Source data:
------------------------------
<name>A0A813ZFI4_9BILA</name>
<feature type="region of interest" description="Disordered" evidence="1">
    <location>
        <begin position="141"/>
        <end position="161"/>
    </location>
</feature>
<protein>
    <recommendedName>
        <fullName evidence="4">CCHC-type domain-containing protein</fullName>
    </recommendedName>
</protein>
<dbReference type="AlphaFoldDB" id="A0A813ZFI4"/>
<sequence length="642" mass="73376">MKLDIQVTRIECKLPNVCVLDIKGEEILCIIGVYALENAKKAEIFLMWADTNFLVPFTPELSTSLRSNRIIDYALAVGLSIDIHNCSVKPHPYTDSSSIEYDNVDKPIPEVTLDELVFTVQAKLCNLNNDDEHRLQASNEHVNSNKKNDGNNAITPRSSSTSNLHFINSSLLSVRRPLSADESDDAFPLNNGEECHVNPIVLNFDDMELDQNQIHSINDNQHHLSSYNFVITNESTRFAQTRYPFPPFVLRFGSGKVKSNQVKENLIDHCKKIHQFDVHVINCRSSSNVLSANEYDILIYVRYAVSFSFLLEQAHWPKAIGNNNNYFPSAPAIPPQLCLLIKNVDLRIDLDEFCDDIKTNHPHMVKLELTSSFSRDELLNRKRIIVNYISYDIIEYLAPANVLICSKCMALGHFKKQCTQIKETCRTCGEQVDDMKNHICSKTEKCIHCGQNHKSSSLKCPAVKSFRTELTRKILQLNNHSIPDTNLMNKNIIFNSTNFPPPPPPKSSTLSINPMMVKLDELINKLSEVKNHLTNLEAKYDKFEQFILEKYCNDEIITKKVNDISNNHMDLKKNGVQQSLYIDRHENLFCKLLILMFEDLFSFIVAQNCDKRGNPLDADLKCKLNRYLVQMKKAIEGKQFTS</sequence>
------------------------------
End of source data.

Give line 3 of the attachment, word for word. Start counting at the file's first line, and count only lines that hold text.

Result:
    <location>